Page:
This Discovery Channel True Crime Show May Have Helped Solve A 13-Year-Old Mystery


Besides the undeniable fascination associated with the true crime genre, there are far more important reasons for fans to take notice of the myriad of true crime series' that have popped up everywhere lately. In particular, awareness is key when it comes to any cold cases. Sometimes, the exposure of victims' stories to a wide audience can help new evidence or stories to come out of the woodwork and help solve the mystery. The third season of Discovery Channel's docuseries, The Killing Fields, dives into the 2004 murder of Carrie Singer with hopes to bring some answers to the decades-old case. So, what happened to Carrie Singer? The Killing Fields: Murder Isle (EVP, Current Programming & Development for Sirens Media: Lucilla D’Agostino) aims to figure that out.

As with most unsolved cases, it's hard to know exactly what happened to Carrie — and this case has remained unsolved for the last 13 years. What authorities do know about her death, however, tells a tale of a brutal homicide that took place in Virginia during the summer of 2004. Carrie was a 28 year-old woman, whose battered, half-naked body was discovered by a farmer on July 1, in a field just outside of Smithfield, Virginia — according to The Virginian Pilot. The article further reported that it appeared that she had been killed within a day of being found. According to Fox News, her remains sadly exhibited the signs of a particularly brutal beating, which made it impossible to determine whether she had been sexually assaulted by her killer.

According to WTKR News 3, Detective Randy Patrick was the lead investigator, who responded to the scene of Carrie's murder back in 2004, and he will be joining the team from The Killing Fields to attempt to wrap up a case that he considers to be one of the most difficult of his career. Patrick told WTKR, "When I rolled up on scene, that's when I saw the gruesome sights that I saw that have haunted me since 2004." It wasn't just the horrifying manner by which Carrie lost her life that weighed on Patrick, though. As he told Fox News in the previously referenced article, "All homicide cases are extremely difficult to investigate," but he added, "Carrie’s case was even more difficult because her body had been exposed to the elements. Not only was Carrie a victim of whoever savagely beat her and killed her, but Carrie was also a victim of the elements."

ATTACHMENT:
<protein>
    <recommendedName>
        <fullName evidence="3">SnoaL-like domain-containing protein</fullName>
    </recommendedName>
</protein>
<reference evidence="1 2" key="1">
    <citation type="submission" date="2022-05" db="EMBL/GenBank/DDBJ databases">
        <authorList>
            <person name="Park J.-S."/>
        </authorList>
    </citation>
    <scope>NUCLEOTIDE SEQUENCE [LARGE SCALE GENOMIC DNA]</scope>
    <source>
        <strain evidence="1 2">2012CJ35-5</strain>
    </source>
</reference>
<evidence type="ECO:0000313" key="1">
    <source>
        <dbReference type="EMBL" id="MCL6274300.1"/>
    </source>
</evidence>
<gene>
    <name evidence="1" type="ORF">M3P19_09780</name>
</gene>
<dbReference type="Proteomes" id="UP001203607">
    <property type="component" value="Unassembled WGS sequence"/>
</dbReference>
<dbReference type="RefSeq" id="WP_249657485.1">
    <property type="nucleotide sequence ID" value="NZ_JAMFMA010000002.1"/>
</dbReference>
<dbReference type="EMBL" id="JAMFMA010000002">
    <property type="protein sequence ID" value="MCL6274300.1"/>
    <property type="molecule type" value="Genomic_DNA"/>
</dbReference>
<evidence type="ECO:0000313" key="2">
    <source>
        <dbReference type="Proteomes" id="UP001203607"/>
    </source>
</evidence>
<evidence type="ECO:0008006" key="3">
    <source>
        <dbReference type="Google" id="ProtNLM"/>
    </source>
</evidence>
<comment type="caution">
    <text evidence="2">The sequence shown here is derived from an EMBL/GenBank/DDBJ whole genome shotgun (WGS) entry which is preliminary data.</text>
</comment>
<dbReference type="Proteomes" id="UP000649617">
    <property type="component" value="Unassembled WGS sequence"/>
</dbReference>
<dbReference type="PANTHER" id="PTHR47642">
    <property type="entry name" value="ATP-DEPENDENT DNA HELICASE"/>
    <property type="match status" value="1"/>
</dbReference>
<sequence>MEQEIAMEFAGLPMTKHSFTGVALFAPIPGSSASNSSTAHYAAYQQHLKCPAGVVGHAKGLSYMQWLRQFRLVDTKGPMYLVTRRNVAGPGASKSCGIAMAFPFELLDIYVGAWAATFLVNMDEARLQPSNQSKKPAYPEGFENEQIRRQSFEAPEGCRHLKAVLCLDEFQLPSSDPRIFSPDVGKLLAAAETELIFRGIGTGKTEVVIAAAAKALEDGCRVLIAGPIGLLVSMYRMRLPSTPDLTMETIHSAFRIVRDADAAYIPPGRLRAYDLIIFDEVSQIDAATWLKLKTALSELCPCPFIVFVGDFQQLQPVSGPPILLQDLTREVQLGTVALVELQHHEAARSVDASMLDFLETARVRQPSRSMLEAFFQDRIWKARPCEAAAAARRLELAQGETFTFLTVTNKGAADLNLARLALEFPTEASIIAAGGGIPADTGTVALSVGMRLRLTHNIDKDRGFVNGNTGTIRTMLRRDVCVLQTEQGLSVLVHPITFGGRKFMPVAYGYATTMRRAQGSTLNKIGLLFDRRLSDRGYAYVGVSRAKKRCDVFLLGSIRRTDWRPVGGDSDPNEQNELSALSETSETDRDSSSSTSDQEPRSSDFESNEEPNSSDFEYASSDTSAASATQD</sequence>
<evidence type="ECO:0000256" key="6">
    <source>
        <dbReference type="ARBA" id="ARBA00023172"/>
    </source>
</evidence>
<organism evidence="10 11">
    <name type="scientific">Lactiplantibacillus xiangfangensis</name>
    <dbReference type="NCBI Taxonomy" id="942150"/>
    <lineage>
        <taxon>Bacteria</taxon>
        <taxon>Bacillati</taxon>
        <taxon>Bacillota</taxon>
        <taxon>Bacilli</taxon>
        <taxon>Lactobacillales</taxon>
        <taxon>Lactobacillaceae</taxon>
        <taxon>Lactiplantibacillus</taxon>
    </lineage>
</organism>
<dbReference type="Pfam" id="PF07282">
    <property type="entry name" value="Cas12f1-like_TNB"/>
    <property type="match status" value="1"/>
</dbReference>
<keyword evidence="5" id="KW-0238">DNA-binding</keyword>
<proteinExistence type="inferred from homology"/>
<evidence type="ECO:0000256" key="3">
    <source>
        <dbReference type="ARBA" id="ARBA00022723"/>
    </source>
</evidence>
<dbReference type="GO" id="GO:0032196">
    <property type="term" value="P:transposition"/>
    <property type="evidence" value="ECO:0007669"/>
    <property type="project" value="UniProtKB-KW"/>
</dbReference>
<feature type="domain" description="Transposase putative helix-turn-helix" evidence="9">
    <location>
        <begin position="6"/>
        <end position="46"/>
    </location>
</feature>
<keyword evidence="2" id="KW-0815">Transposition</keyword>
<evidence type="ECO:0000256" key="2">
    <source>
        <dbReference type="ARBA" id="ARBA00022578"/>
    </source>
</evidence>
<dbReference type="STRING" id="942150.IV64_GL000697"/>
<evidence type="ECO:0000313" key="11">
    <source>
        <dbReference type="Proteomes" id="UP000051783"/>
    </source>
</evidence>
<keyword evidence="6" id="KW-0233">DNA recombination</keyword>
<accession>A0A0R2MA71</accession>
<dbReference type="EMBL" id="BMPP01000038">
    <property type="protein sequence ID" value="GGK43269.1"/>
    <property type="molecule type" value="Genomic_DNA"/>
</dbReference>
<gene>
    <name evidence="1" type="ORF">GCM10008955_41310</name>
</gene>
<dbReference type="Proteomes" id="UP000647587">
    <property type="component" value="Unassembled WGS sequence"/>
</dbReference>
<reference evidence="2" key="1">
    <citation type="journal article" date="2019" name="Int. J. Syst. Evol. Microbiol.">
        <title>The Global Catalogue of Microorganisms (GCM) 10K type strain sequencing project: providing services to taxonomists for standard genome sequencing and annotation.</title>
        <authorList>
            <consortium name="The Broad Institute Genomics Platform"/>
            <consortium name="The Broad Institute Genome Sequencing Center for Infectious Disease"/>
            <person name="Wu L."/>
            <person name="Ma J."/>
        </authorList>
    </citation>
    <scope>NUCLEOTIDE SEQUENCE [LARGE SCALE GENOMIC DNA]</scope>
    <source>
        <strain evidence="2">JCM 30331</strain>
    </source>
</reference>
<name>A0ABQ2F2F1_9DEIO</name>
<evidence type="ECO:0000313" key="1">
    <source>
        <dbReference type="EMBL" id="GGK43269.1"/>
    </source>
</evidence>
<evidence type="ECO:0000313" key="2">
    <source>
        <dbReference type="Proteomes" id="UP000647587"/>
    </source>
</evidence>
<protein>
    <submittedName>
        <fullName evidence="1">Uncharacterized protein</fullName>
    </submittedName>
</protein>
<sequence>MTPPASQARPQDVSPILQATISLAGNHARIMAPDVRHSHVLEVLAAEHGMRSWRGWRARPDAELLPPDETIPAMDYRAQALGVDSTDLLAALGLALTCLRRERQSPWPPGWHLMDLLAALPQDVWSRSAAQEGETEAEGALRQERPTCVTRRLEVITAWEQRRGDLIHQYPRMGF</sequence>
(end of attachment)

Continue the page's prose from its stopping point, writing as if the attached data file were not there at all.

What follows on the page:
According to the WTKR News 3 article, Patrick was actually just about to retire when the sheriff asked him to stay on to try and close Carrie's case. Patrick said, "It didn't take much thought for me to change my mind and say, 'Yeah I need to get this wrapped up before I retire." He's yet to do so, but, in 2018, there is a plethora of advanced technology — particularly in the field of DNA analysis — that allows investigators with The Killing Fields to test evidence like never before.

In fact, as reported by The Virginian Pilot article in October 2017, investigators saw a major break in the case when two DNA profiles that were lifted from Carrie's body, as well as other items present at her crime scene were turned over to Parabon NanoLabs. The lab took those profiles and created a sketch of the man that those particular genes would create. It turned out that, although the investigators were concentrating on mostly white and black males as possible suspects, the DNA evidence pointed to a male of Latino descent.

As of now, no names have been released as suspects, but Patrick revealed in the Fox News article that he and his team were "extremely close" to having some big answers in this case, thanks to the extra case exposure and investigative aid from The Killing Fields. The third season of the docuseries premieres Jan. 4 on Discovery Channel at 8 p.m. ET. Tune in to see if this years-long cold case can finally get solved.